I enjoyed the irrepressible Abigail a lot, but I found myself disappointed by the conclusion to The Coroner’s Daughter. At the risk of saying too much, I think the solution to the mystery was too muddled and too much of a commentary on the conflict between religion and science. When I thought the solution was a matter of human failings, I was much more engaged in the story. That said, Abigail makes up for a lot on this book and I’m glad that the coda at the end leaves an opening for a sequel.

The Association of Small Bombs, by Karan Mahajan

25810398Whenever there is a terrorist attack or a mass shooting, after the victims are counted, the media invariably devote gallons of ink or hours of airtime to the perpetrators. I can understand why. We want to know why the killers did this. Why are there people so full of anger and hatred that they go out and kill so many people? What do they hope to achieve? How do we prevent these attacks in the first place? Will the War on Terror ever end? Karan Mahajan’s The Association of Small Bombs is a gutsy look at the cycle of terror and how violence begets violence. It begins and ends with a bomb in a Dehli open air market. We meet terrorists, victims, the families of victims, and activists over the course of the book. And, as we read, we see the characters ask the same questions we do when we see the news: Why?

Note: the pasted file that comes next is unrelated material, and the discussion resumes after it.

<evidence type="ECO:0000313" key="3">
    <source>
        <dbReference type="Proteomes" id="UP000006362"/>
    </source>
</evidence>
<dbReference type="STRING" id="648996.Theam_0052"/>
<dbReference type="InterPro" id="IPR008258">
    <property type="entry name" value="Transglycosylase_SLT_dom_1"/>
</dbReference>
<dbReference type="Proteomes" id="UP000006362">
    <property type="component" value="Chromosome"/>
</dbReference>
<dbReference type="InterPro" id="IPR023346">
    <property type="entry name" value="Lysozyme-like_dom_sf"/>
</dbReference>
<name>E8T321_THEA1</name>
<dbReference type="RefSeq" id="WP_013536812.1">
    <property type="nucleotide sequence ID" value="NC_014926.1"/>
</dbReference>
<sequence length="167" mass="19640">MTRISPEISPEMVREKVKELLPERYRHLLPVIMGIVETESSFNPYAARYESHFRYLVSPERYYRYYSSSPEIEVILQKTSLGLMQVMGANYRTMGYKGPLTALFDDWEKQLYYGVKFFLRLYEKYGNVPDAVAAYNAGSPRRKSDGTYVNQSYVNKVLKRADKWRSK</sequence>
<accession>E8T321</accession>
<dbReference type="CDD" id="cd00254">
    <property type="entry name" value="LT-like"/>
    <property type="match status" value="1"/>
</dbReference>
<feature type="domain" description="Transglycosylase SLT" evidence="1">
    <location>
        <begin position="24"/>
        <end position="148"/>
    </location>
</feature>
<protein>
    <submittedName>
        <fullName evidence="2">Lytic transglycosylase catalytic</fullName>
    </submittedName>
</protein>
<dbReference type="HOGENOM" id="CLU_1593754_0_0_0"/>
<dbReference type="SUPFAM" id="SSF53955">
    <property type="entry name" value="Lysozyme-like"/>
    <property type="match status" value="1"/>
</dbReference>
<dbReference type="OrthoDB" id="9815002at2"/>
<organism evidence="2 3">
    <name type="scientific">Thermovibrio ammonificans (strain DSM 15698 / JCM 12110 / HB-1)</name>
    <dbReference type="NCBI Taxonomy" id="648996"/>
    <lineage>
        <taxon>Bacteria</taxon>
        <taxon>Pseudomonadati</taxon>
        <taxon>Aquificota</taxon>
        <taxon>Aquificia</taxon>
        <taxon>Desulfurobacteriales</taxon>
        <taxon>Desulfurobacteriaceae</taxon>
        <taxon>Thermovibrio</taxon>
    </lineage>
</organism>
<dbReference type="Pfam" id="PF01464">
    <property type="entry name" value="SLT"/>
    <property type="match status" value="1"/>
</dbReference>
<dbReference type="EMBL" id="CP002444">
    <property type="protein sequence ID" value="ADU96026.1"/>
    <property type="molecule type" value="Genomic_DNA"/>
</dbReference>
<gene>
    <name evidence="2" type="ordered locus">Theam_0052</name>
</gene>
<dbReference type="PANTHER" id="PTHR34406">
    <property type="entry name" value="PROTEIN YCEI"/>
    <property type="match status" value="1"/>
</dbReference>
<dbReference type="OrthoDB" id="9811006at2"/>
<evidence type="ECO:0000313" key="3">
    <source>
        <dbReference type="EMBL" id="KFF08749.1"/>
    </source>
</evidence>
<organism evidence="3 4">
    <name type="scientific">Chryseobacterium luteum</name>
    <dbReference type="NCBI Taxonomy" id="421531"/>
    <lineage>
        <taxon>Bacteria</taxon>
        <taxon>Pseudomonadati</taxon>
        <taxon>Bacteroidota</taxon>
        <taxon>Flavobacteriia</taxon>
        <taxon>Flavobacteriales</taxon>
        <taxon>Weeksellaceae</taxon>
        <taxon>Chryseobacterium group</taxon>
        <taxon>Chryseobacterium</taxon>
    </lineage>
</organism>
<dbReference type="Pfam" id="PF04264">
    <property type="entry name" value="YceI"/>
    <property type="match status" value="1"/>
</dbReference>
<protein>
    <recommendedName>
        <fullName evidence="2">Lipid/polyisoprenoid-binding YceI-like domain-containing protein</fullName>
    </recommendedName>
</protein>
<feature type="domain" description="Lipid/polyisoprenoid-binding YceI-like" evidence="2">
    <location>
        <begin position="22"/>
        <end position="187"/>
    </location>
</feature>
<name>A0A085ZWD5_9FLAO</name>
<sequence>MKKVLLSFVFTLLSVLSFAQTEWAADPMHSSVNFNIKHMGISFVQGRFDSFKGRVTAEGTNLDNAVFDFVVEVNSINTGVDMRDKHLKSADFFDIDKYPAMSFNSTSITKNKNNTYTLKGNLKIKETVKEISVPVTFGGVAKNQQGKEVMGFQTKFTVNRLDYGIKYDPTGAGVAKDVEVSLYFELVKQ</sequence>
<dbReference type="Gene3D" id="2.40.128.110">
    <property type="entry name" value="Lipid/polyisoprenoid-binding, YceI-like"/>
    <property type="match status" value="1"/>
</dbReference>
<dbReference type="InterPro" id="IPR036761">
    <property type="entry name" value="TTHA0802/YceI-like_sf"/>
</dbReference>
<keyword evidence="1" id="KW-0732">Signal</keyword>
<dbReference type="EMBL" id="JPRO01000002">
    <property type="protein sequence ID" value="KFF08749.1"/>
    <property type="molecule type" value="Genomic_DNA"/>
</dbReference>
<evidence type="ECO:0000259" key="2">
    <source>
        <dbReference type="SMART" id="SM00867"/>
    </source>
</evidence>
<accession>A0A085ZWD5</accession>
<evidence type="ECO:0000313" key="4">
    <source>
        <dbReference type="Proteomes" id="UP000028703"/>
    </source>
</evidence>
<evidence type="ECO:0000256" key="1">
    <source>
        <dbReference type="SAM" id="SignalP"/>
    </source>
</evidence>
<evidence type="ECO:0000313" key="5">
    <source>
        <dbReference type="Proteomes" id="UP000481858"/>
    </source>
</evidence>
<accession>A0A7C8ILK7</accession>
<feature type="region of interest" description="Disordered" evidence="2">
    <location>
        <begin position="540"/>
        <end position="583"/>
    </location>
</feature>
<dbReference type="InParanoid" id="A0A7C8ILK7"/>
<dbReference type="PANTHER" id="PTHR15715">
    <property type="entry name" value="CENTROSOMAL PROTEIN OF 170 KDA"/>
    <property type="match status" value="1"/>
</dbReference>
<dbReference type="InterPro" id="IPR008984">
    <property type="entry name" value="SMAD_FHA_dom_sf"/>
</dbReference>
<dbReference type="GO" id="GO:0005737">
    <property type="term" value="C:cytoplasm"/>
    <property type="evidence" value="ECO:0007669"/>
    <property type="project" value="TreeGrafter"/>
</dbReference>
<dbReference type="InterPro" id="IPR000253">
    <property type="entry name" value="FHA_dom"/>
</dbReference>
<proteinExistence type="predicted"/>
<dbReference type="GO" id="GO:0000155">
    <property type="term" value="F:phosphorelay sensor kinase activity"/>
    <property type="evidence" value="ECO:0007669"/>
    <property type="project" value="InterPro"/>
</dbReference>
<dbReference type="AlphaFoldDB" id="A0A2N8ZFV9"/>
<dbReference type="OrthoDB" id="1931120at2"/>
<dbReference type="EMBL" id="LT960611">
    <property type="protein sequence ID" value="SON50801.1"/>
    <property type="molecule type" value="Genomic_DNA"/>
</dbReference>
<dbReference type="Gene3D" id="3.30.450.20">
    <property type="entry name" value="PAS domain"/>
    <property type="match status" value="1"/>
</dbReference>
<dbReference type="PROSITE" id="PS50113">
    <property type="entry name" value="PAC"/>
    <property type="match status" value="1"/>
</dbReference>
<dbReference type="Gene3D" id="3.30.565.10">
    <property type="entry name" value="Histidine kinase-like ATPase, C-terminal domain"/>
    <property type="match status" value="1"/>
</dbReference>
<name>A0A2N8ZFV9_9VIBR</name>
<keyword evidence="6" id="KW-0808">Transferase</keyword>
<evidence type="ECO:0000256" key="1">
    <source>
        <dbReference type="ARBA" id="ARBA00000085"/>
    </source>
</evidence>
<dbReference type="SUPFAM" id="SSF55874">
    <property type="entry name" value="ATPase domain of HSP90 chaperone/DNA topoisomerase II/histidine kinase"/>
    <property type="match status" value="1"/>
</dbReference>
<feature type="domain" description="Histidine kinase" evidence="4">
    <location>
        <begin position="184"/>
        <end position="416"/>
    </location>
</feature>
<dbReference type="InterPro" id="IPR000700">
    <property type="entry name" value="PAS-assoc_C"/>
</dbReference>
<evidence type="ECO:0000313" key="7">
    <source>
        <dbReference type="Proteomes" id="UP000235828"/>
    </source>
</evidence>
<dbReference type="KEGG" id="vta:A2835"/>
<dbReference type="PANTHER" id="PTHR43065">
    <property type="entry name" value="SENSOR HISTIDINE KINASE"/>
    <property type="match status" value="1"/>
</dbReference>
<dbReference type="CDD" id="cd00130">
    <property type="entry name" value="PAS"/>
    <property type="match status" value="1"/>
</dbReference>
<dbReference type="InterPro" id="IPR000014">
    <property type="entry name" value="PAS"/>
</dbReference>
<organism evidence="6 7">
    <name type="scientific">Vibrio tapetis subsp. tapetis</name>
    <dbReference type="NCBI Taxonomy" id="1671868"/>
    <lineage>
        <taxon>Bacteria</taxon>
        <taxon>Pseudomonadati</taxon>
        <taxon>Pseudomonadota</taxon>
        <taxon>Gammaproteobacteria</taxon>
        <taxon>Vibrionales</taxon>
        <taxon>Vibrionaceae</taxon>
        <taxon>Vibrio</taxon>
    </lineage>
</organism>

After a bomb goes off in Lajpat Nagar, an open market in Dehli, the damage has a literal and more figurative shockwave. Not only does it kill several people, wound others, and destroy shops, but there are emotional impacts to the parents and family of victims and the possibly innocent men who are arrested for the bombing in the rush to pin the attack on someone. My heart immediately went out to the victims and their parents, the Ahmeds and the Khuranas. No only does the bomb take away their children, it also breaks the unity and confidence of their families. They never truly recover.

When the book’s attention shifts to the perpetrators, I steeled myself against any empathy—at least at first. It turned out that the book is highly critical of the use of violence as means of change. Characters frequently mention Gandhi’s non-violence. But the characters who eventually become terrorists or accomplices don’t have the inner strength to stick to the non-violent path. This group of characters face discrimination and violence because they’re Muslim. Because they’re a minority in India and because everyone in India (Hindu or Muslim) has their own problems, the Muslim characters can’t get enough people to understand what they want no matter how much they yell in the media. Time and again, the nascent terrorists give up on non-violence, deciding that only a big enough bomb can help them achieve their aims.

The Association of Small Bombs is not an easy book. Given it’s subject matter, it really couldn’t be. I very much appreciated the way this book challenges its characters and us to think about why. All of the characters have different responses to this question so that there are no overall conclusions. Overall conclusions would have ruined this book. The question of why is so big that conclusions would have been too simple and implausible. But The Association of Small Bombs does provide a critical but nuanced look at the ramifications of terrorism and what it actually achieves: death, misery, and more of the same.